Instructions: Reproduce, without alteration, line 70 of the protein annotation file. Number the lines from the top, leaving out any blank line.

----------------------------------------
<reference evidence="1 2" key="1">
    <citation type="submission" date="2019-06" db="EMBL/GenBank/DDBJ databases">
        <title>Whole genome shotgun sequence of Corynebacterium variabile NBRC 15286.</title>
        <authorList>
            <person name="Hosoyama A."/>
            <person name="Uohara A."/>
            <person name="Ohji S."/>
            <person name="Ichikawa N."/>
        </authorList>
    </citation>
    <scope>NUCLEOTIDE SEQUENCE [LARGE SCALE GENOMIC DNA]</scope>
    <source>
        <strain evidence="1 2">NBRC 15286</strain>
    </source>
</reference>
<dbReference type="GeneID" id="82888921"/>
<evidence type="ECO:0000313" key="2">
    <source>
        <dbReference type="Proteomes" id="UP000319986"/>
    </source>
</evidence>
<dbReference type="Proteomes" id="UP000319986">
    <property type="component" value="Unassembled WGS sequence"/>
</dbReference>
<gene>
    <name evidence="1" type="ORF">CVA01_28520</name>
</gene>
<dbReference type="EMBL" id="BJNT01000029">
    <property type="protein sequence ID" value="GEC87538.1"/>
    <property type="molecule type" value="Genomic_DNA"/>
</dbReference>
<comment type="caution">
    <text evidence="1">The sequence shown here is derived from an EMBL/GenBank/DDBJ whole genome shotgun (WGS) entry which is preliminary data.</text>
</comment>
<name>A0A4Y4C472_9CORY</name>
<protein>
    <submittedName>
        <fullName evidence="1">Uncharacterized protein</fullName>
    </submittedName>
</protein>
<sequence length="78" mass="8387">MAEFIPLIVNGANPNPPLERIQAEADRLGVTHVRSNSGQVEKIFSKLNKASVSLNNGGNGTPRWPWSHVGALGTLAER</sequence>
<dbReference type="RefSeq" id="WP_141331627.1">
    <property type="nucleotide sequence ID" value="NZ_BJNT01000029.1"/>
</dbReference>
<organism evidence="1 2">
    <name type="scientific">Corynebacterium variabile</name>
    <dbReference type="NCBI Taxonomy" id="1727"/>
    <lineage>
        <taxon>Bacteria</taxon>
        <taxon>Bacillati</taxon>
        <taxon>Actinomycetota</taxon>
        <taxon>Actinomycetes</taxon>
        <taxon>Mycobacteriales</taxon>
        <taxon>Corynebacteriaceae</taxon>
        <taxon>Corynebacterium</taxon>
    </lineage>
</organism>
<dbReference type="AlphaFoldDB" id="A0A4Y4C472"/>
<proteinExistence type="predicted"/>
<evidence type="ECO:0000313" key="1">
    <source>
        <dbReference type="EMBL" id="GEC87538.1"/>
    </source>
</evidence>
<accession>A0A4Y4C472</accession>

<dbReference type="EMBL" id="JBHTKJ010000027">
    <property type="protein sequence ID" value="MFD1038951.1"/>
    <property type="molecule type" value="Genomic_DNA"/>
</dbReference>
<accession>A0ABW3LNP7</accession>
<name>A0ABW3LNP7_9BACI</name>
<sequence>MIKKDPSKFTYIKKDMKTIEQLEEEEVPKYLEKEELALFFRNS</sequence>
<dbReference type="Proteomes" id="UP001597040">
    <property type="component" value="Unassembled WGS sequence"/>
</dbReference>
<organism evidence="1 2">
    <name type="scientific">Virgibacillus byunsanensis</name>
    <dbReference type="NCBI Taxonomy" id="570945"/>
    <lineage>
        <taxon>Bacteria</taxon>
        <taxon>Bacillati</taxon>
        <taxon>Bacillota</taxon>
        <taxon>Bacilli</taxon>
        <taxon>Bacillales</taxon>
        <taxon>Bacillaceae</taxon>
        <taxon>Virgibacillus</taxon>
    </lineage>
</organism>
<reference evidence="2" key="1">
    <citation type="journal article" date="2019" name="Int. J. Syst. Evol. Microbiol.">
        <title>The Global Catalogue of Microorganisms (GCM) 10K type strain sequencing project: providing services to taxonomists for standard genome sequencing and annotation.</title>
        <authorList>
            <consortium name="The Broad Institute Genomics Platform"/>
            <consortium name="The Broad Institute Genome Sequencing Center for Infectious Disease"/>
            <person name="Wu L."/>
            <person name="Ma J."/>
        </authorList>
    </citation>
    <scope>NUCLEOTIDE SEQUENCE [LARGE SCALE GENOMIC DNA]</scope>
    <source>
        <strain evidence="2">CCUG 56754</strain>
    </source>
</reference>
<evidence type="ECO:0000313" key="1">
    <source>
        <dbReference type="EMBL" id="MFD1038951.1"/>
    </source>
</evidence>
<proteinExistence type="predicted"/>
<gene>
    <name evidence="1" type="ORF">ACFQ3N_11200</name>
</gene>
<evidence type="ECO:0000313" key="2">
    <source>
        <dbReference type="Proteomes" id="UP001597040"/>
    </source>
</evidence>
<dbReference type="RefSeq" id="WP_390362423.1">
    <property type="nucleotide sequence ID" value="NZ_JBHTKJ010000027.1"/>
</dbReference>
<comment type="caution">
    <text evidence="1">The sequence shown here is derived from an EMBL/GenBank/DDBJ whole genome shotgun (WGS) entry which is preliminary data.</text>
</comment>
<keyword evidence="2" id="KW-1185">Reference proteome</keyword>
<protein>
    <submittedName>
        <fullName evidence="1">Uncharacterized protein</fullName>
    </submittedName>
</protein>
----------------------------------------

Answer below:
<accession>A0ABW3LNP7</accession>